Archive for James Garner

Cars

Posted in FILM, Sport, Television with tags , , , , , , , , on September 25, 2014 by dcairns

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As a kid I remember seeing some clip from the documentary show Whicker’s World — I can’t remember in what context — and I was shocked — SHOCKED! — to see the late James Garner of Rockford Files fame being aggressive on a film set. Years later I watch John Frankenheimer’s GRAND PRIX and then the extra feature documentary on the disc and there’s the same clip, and Garner’s disgruntlitude is entirely understandable — he’s just spent half an hour freezing his ass off in the sea while a Monacan shopkeeper holds the production to ransom to get more money for the inconvenience of the street being closed.

Nevertheless, I understand why Garner’s demeanour discomfited me so — I think it was my first real clue that movie and TV personalities weren’t always the same in real life as onscreen. Nobody has a bad word to say about Garner, of course, and like I say, what the clip shows is that he was a three-dimensional human being with an occasional, justifiable temper. He wasn’t Jim Rockford, whose response to the most diabolical situations was to become querulously reasonable. Then he’d leave the scene of the crime undisturbed and make an anonymous tip-off call to the cops.

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GRAND PRIX is an impressive logistical feat, and not such an impressive film — the classic bloated Sunday teatime movie of my childhood in front of the box. Lots of drab scenes — the Yves Montand/Eva Marie Saint romance was especially turgid — the Garner/Jessica Walter one is pretty interesting by comparison, at least in places — they’re attracted but don’t actually like one another very much. Toshiro Mifune is wasted in the English language.

The action is super-impressive though, and Saul Bass’s montages are often beautiful. Frankenheimer created a sort of sizzle reel out of his early Monte Carlo footage and got Enzo Ferrari onboard with that. You can see why.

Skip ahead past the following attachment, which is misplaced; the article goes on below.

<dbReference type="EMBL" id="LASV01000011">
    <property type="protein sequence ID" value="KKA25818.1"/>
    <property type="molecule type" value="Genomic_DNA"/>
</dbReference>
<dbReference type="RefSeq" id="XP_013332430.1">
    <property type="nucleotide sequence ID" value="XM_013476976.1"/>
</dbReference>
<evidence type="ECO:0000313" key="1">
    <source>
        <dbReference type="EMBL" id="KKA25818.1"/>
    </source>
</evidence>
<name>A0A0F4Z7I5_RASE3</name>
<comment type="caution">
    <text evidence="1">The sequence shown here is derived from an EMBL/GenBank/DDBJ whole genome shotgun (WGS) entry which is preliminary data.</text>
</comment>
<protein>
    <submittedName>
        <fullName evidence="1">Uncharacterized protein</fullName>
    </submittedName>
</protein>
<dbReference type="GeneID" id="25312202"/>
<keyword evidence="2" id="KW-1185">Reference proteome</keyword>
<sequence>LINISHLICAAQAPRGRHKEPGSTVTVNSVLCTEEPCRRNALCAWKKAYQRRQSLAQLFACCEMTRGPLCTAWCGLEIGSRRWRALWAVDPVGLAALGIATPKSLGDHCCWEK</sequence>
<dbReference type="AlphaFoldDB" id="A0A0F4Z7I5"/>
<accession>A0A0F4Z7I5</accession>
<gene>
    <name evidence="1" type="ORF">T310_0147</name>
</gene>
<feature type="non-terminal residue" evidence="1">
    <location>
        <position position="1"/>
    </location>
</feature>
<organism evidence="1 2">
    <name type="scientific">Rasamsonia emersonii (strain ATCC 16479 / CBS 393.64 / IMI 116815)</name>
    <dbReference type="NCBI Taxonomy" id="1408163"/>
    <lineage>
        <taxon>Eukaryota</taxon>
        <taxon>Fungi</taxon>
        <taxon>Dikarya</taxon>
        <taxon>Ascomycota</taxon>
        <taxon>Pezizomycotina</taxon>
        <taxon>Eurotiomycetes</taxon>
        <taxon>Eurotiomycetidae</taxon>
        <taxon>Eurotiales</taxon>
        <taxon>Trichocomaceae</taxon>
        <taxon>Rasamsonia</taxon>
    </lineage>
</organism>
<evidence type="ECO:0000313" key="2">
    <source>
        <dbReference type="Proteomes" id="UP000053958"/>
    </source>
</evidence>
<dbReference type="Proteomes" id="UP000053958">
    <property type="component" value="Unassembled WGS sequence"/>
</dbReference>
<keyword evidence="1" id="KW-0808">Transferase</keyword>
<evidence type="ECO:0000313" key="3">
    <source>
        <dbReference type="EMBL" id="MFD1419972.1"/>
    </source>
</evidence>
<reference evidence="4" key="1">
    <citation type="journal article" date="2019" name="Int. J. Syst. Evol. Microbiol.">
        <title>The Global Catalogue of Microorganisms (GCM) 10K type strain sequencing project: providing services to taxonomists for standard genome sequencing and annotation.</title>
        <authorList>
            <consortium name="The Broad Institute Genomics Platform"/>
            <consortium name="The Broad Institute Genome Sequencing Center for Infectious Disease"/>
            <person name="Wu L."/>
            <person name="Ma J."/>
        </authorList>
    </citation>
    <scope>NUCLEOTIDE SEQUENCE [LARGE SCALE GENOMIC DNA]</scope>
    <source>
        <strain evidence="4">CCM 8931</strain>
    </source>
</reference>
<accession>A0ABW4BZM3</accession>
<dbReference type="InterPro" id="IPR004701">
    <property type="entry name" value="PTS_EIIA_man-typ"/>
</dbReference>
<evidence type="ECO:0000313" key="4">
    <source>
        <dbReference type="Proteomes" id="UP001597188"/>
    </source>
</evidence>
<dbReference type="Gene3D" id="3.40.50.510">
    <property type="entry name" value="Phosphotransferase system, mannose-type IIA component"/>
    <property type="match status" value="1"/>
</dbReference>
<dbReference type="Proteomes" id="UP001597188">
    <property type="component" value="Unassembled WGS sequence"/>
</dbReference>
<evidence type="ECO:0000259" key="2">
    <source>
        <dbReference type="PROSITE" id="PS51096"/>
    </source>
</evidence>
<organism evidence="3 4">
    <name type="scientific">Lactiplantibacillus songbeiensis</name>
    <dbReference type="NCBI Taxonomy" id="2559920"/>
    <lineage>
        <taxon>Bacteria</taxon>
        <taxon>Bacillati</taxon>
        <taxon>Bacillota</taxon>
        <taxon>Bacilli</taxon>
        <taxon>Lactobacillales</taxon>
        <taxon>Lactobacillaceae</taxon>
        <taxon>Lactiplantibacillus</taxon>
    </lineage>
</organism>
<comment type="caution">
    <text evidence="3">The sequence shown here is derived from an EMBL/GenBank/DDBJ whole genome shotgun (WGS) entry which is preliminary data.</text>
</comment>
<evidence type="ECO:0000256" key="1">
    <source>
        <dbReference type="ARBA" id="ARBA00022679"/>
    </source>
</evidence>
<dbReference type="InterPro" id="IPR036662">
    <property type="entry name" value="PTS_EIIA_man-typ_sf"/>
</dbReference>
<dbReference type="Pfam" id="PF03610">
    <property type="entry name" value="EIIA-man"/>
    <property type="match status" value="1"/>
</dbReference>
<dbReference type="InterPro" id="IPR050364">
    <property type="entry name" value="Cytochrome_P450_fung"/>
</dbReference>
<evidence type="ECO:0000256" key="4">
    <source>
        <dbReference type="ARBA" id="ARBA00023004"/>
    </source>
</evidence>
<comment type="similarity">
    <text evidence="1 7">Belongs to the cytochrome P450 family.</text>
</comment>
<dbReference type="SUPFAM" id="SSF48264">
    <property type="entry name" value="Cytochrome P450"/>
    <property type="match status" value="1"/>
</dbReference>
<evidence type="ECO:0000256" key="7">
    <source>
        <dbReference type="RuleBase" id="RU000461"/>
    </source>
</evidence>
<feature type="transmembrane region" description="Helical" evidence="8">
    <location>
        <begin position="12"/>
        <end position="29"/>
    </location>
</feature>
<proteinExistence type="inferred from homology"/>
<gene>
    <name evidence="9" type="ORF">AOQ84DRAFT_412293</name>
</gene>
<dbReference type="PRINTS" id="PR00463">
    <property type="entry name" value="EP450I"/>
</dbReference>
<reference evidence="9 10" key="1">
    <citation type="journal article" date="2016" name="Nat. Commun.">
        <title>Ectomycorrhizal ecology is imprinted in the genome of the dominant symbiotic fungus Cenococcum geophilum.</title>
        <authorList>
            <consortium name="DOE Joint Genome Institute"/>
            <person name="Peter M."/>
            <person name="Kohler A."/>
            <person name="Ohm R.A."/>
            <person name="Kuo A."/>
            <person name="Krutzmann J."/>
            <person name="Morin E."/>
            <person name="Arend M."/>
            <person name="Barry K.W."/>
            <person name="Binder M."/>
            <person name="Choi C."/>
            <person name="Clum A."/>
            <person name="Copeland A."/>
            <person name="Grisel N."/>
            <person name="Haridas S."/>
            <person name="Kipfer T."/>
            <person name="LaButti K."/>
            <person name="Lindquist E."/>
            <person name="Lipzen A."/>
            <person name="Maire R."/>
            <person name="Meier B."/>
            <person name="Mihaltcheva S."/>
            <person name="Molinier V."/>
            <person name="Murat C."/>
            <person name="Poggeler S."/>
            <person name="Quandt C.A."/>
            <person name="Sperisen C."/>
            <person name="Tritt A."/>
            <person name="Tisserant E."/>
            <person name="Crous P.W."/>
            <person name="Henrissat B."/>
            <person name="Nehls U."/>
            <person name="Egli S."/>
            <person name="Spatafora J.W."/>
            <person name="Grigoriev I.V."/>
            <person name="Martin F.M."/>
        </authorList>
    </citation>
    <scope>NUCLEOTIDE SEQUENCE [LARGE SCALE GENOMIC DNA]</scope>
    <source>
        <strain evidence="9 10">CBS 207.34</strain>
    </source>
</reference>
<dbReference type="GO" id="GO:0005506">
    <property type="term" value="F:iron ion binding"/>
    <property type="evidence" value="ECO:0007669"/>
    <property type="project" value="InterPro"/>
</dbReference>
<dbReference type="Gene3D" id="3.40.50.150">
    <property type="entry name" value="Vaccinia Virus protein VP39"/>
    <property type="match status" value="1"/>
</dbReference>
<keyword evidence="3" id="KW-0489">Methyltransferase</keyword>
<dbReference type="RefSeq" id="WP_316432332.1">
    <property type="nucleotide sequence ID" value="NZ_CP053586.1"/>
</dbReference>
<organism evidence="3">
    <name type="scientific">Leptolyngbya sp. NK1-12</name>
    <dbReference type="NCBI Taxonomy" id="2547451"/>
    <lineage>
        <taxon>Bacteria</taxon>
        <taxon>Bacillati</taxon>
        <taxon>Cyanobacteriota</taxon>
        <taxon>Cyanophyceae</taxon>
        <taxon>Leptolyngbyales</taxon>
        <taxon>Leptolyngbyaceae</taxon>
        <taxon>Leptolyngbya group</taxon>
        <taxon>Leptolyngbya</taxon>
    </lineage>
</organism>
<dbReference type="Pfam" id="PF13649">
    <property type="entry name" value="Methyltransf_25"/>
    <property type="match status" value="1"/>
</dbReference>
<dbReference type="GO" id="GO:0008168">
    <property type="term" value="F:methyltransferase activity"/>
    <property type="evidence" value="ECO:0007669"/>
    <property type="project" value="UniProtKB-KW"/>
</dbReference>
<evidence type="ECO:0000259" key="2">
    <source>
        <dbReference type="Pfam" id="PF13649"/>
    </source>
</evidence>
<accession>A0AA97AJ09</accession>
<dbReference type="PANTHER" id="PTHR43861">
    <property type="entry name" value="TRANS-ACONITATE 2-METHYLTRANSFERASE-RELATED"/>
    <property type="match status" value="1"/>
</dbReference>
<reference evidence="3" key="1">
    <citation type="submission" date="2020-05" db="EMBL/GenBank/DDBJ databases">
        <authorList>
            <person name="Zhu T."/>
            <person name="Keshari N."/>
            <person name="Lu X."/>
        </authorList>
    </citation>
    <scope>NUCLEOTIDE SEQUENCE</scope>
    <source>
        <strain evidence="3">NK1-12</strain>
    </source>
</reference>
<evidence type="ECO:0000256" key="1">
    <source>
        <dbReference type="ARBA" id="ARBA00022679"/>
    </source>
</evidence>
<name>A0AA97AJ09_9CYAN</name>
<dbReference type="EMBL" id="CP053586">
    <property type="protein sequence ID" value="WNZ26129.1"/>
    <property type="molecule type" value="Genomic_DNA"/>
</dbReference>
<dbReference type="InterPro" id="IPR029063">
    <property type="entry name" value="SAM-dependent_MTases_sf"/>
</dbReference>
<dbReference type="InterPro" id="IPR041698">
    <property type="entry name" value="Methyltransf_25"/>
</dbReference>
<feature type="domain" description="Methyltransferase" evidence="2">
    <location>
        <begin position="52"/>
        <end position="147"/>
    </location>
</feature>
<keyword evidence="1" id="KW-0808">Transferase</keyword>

Also — Frankenheimer’s camera car was driven by champion Phil Hill, who would’ve been  the main character in David Cronenberg’s Formula One movie RED CARS if that had ever gotten off the ground. Everyone in the doc reckons that 1966, when JF made his movie, was the last time such a film could’ve been made, because after that the sponsorship interests plus the whole event got too big. Ron Howard’s recent movie solves that with CGI. But the main thing the Frankenheimer movie has in its favour is our knowledge that everything we see is physically real. An amazing helicopter shot that snakes along with the winding street below as the ant-like racers speed along would become essentially meaningless if animated. There’s a kind of unwritten law about what kind of things are worth faking. It would be interesting to try to work out what the rules are…

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Frankenheimer, interviewed by Alan Whicker in the sixties and by the doc-makers in the early noughties, is curiously attractive — volcanic levels of ebullience and a simmering fury that ripples the surface of even the calmest conversation. The sheer speed of his responses suggests that Jerry Lewis quality of being about to snap your head off at any moment. And yet, like I say, somehow appealing. A macho dinosaur.

UK: Grand Prix (1966) – Official Warner Blu-Line HD Region B Bluray (2.2:1 Anamorphic Widescreen)

US: Grand Prix (Two-Disc Special Edition)

Gargan Hunter

Posted in FILM with tags , , , , , , , on July 24, 2014 by dcairns

ARGYLESECRETS

THE ARGYLE SECRETS, over at The Notebook, forms this fortnight’s edition of The Forgotten. With a gratuitous tip of the hat to the late James Garner.

At The Chiseler, more Blogneys! What are Blogneys? Go here.

 

Forgotten Mann

Posted in FILM with tags , , , , on January 24, 2013 by dcairns

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James Garner and amnesia — a winning combination if ever there was one. The movie is MISTER BUDDWING, directed by neglected Delbert Mann, and it’s under analysis over at The Daily Notebook in this week’s edition of The Forgotten.

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